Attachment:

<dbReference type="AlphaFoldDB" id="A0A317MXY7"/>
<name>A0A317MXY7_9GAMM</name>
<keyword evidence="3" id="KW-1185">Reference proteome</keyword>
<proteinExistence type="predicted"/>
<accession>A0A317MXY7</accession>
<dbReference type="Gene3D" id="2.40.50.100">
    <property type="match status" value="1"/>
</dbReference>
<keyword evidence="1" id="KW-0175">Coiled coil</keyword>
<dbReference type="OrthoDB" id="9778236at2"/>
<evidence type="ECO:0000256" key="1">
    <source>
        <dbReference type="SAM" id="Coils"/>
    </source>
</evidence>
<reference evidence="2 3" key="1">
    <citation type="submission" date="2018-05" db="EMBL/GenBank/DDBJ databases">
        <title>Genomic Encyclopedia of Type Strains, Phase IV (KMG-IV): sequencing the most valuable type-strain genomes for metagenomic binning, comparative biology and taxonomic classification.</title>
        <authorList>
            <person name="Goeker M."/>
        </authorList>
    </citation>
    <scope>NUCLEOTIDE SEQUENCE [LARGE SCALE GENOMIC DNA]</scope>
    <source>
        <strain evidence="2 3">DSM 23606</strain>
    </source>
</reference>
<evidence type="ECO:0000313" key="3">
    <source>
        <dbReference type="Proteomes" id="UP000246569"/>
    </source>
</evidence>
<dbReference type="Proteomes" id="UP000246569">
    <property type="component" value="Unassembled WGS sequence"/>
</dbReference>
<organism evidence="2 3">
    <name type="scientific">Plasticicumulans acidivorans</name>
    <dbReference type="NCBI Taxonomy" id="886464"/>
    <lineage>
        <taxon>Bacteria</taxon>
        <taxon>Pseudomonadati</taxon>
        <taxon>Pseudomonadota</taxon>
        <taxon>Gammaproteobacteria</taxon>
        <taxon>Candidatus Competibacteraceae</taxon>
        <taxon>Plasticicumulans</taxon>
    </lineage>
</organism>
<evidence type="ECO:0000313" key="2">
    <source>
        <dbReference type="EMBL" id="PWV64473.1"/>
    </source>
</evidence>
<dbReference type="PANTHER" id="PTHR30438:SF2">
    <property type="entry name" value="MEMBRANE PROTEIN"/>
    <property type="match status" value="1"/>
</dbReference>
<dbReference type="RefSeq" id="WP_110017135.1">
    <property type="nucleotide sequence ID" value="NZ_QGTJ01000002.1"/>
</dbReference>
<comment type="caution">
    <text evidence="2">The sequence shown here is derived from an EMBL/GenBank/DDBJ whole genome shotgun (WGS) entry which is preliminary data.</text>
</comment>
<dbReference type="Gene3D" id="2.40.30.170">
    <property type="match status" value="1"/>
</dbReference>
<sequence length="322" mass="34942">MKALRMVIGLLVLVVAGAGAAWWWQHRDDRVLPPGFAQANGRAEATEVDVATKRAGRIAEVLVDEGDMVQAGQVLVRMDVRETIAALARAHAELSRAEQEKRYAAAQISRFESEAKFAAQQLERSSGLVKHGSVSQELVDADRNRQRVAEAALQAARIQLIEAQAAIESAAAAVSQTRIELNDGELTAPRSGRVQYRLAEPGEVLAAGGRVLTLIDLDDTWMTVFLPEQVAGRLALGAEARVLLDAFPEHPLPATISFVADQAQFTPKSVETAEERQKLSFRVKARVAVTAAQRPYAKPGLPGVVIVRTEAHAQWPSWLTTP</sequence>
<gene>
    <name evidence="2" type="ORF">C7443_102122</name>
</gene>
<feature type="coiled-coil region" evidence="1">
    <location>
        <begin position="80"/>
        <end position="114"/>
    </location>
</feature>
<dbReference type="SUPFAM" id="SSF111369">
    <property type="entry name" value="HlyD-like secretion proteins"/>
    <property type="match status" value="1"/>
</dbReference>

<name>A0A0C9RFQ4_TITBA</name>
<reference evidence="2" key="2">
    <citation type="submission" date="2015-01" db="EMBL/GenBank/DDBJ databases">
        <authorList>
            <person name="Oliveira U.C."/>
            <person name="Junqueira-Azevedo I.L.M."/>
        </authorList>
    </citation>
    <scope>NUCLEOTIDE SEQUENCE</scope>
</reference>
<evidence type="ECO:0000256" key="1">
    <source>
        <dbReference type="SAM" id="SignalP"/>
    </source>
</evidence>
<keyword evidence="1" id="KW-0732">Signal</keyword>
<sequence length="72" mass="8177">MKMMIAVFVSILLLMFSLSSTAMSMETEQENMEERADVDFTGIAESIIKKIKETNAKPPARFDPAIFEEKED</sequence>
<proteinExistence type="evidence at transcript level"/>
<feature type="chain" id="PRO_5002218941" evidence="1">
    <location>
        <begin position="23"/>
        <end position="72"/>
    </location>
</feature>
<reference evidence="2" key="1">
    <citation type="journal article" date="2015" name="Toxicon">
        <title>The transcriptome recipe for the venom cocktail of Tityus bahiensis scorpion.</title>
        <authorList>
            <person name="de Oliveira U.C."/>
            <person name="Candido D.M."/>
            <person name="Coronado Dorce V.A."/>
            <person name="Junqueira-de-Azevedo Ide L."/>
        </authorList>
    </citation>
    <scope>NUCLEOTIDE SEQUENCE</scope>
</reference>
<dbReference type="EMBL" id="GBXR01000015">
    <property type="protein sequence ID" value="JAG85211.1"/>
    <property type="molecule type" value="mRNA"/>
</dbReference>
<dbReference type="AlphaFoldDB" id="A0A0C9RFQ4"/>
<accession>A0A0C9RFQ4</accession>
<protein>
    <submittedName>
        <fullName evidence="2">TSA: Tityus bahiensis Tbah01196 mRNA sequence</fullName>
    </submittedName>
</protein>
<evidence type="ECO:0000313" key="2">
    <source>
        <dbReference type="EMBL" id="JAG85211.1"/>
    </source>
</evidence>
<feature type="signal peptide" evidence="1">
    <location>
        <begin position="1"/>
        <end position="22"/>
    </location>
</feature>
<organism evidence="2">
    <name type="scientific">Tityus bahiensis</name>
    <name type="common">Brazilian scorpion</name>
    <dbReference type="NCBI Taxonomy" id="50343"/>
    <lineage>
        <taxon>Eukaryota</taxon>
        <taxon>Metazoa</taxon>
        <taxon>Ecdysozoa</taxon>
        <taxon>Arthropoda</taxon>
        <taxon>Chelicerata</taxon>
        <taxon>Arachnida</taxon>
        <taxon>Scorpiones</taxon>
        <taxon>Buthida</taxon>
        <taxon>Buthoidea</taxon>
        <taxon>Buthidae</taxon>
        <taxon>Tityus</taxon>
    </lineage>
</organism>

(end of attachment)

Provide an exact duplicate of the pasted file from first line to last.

<dbReference type="AlphaFoldDB" id="A0A317MXY7"/>
<name>A0A317MXY7_9GAMM</name>
<keyword evidence="3" id="KW-1185">Reference proteome</keyword>
<proteinExistence type="predicted"/>
<accession>A0A317MXY7</accession>
<dbReference type="Gene3D" id="2.40.50.100">
    <property type="match status" value="1"/>
</dbReference>
<keyword evidence="1" id="KW-0175">Coiled coil</keyword>
<dbReference type="OrthoDB" id="9778236at2"/>
<evidence type="ECO:0000256" key="1">
    <source>
        <dbReference type="SAM" id="Coils"/>
    </source>
</evidence>
<reference evidence="2 3" key="1">
    <citation type="submission" date="2018-05" db="EMBL/GenBank/DDBJ databases">
        <title>Genomic Encyclopedia of Type Strains, Phase IV (KMG-IV): sequencing the most valuable type-strain genomes for metagenomic binning, comparative biology and taxonomic classification.</title>
        <authorList>
            <person name="Goeker M."/>
        </authorList>
    </citation>
    <scope>NUCLEOTIDE SEQUENCE [LARGE SCALE GENOMIC DNA]</scope>
    <source>
        <strain evidence="2 3">DSM 23606</strain>
    </source>
</reference>
<evidence type="ECO:0000313" key="3">
    <source>
        <dbReference type="Proteomes" id="UP000246569"/>
    </source>
</evidence>
<dbReference type="Proteomes" id="UP000246569">
    <property type="component" value="Unassembled WGS sequence"/>
</dbReference>
<organism evidence="2 3">
    <name type="scientific">Plasticicumulans acidivorans</name>
    <dbReference type="NCBI Taxonomy" id="886464"/>
    <lineage>
        <taxon>Bacteria</taxon>
        <taxon>Pseudomonadati</taxon>
        <taxon>Pseudomonadota</taxon>
        <taxon>Gammaproteobacteria</taxon>
        <taxon>Candidatus Competibacteraceae</taxon>
        <taxon>Plasticicumulans</taxon>
    </lineage>
</organism>
<evidence type="ECO:0000313" key="2">
    <source>
        <dbReference type="EMBL" id="PWV64473.1"/>
    </source>
</evidence>
<dbReference type="PANTHER" id="PTHR30438:SF2">
    <property type="entry name" value="MEMBRANE PROTEIN"/>
    <property type="match status" value="1"/>
</dbReference>
<dbReference type="RefSeq" id="WP_110017135.1">
    <property type="nucleotide sequence ID" value="NZ_QGTJ01000002.1"/>
</dbReference>
<comment type="caution">
    <text evidence="2">The sequence shown here is derived from an EMBL/GenBank/DDBJ whole genome shotgun (WGS) entry which is preliminary data.</text>
</comment>
<dbReference type="Gene3D" id="2.40.30.170">
    <property type="match status" value="1"/>
</dbReference>
<sequence length="322" mass="34942">MKALRMVIGLLVLVVAGAGAAWWWQHRDDRVLPPGFAQANGRAEATEVDVATKRAGRIAEVLVDEGDMVQAGQVLVRMDVRETIAALARAHAELSRAEQEKRYAAAQISRFESEAKFAAQQLERSSGLVKHGSVSQELVDADRNRQRVAEAALQAARIQLIEAQAAIESAAAAVSQTRIELNDGELTAPRSGRVQYRLAEPGEVLAAGGRVLTLIDLDDTWMTVFLPEQVAGRLALGAEARVLLDAFPEHPLPATISFVADQAQFTPKSVETAEERQKLSFRVKARVAVTAAQRPYAKPGLPGVVIVRTEAHAQWPSWLTTP</sequence>
<gene>
    <name evidence="2" type="ORF">C7443_102122</name>
</gene>
<feature type="coiled-coil region" evidence="1">
    <location>
        <begin position="80"/>
        <end position="114"/>
    </location>
</feature>
<dbReference type="SUPFAM" id="SSF111369">
    <property type="entry name" value="HlyD-like secretion proteins"/>
    <property type="match status" value="1"/>
</dbReference>

<name>A0A0C9RFQ4_TITBA</name>
<reference evidence="2" key="2">
    <citation type="submission" date="2015-01" db="EMBL/GenBank/DDBJ databases">
        <authorList>
            <person name="Oliveira U.C."/>
            <person name="Junqueira-Azevedo I.L.M."/>
        </authorList>
    </citation>
    <scope>NUCLEOTIDE SEQUENCE</scope>
</reference>
<evidence type="ECO:0000256" key="1">
    <source>
        <dbReference type="SAM" id="SignalP"/>
    </source>
</evidence>
<keyword evidence="1" id="KW-0732">Signal</keyword>
<sequence length="72" mass="8177">MKMMIAVFVSILLLMFSLSSTAMSMETEQENMEERADVDFTGIAESIIKKIKETNAKPPARFDPAIFEEKED</sequence>
<proteinExistence type="evidence at transcript level"/>
<feature type="chain" id="PRO_5002218941" evidence="1">
    <location>
        <begin position="23"/>
        <end position="72"/>
    </location>
</feature>
<reference evidence="2" key="1">
    <citation type="journal article" date="2015" name="Toxicon">
        <title>The transcriptome recipe for the venom cocktail of Tityus bahiensis scorpion.</title>
        <authorList>
            <person name="de Oliveira U.C."/>
            <person name="Candido D.M."/>
            <person name="Coronado Dorce V.A."/>
            <person name="Junqueira-de-Azevedo Ide L."/>
        </authorList>
    </citation>
    <scope>NUCLEOTIDE SEQUENCE</scope>
</reference>
<dbReference type="EMBL" id="GBXR01000015">
    <property type="protein sequence ID" value="JAG85211.1"/>
    <property type="molecule type" value="mRNA"/>
</dbReference>
<dbReference type="AlphaFoldDB" id="A0A0C9RFQ4"/>
<accession>A0A0C9RFQ4</accession>
<protein>
    <submittedName>
        <fullName evidence="2">TSA: Tityus bahiensis Tbah01196 mRNA sequence</fullName>
    </submittedName>
</protein>
<evidence type="ECO:0000313" key="2">
    <source>
        <dbReference type="EMBL" id="JAG85211.1"/>
    </source>
</evidence>
<feature type="signal peptide" evidence="1">
    <location>
        <begin position="1"/>
        <end position="22"/>
    </location>
</feature>
<organism evidence="2">
    <name type="scientific">Tityus bahiensis</name>
    <name type="common">Brazilian scorpion</name>
    <dbReference type="NCBI Taxonomy" id="50343"/>
    <lineage>
        <taxon>Eukaryota</taxon>
        <taxon>Metazoa</taxon>
        <taxon>Ecdysozoa</taxon>
        <taxon>Arthropoda</taxon>
        <taxon>Chelicerata</taxon>
        <taxon>Arachnida</taxon>
        <taxon>Scorpiones</taxon>
        <taxon>Buthida</taxon>
        <taxon>Buthoidea</taxon>
        <taxon>Buthidae</taxon>
        <taxon>Tityus</taxon>
    </lineage>
</organism>